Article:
Patients may need to try more than one type of mask to find one that’s comfortable. Some patients also benefit from using a humidifier along with their CPAP machines. Patients are advised to not stop using the CPAP machine if they experience problems. Instead, Please call us to see what changes can be made to make them more comfortable. The doctor should also be informed if snoring continues or stops and then resumes—or if the patient’s weight changes. In that situation, the pressure settings on the CPAP machine may need to be adjusted.

Oral Appliance

Oral appliances are another option. These are removable devices, typically provided by a dentist, that move the jaw forward, hold the tongue in a different position, or otherwise help keep the throat open during sleep and possibly relieve snoring and obstructive sleep apnea. These devices are generally most successful with mild cases of sleep apnea. Rocklands Sleep Center works with many excellent dentists trained in the treatment of sleep apnea and can refer you for a consult.


Surgery is usually only an option after other treatments have failed. The goal of surgery for sleep apnea is to enlarge the airway through the nose or throat that may be vibrating and causing the patient to snore or which may be blocking the upper air passages and causing sleep apnea. There are multiple surgeries that can be considered for your sleep apnea. Our board certified doctors will discuss your treatment options and refer you for an appropriate consultation.

Lifestyle Changes

There are a variety of lifestyle changes that you can make to help you reduce your snoring and improve your sleep apnea symptoms.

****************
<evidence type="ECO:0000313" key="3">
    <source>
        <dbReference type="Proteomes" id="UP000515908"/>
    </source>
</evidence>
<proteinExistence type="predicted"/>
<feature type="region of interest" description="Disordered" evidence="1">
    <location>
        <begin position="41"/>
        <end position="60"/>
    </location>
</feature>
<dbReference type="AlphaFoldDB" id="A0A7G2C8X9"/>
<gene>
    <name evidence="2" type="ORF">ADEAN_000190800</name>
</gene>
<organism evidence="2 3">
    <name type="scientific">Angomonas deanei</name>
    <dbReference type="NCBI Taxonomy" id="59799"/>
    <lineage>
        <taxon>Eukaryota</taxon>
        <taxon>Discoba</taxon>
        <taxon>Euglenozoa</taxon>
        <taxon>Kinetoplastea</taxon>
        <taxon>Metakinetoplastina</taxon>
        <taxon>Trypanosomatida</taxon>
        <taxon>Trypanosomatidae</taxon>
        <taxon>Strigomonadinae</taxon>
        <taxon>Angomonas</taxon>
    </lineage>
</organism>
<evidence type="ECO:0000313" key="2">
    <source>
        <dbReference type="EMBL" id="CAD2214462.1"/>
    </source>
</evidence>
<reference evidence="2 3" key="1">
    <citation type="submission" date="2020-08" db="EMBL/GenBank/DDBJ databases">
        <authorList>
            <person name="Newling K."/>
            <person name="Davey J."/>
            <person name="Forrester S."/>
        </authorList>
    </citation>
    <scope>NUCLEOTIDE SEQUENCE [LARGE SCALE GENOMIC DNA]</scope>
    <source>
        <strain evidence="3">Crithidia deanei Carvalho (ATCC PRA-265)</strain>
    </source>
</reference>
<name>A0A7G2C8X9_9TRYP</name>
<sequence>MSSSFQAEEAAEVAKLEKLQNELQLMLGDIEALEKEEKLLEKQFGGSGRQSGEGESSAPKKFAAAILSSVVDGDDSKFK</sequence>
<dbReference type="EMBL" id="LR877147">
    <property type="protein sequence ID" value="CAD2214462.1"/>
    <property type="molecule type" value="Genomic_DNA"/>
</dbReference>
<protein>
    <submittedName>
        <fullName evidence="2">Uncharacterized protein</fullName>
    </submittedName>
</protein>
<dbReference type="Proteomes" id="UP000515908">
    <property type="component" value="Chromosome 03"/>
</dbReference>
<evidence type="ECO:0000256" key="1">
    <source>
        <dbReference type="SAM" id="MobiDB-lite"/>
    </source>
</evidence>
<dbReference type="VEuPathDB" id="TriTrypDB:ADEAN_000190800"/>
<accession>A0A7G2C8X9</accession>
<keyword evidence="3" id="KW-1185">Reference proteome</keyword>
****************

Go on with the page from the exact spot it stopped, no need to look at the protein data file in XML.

• Lose weight – surprisingly, formal studies indicate that effective weight loss may lead to lesser, lighter snoring and diminished incidents of apnea during sleep. In addition practitioners report striking improvements in both sleep apnea and snoring among patients who lose weight.

  • Sleep on one side. Most forms of sleep apnea are milder when the person sleeps on one side. Sleeping on the back can cause the tongue and soft palate to rest against the back of the throat and block the airway. To prevent sleeping on the back, try sewing a tennis ball into the back of the pajama top.

  • Avoid alcohol as well as tranquilizers and other such sedative medications. Both alcohol and drugs relax the back of the throat, interfering with breathing.

  • Avoid driving if drowsy. Sleep apnea can make the patient abnormally sleepy, creating higher risk of motor vehicle accidents. If a friend or family member tells the patient that he or she appears sleepier than they may feel, they should try to avoid driving.

  • Quit smoking. Smoking worsens obstructive sleep apnea.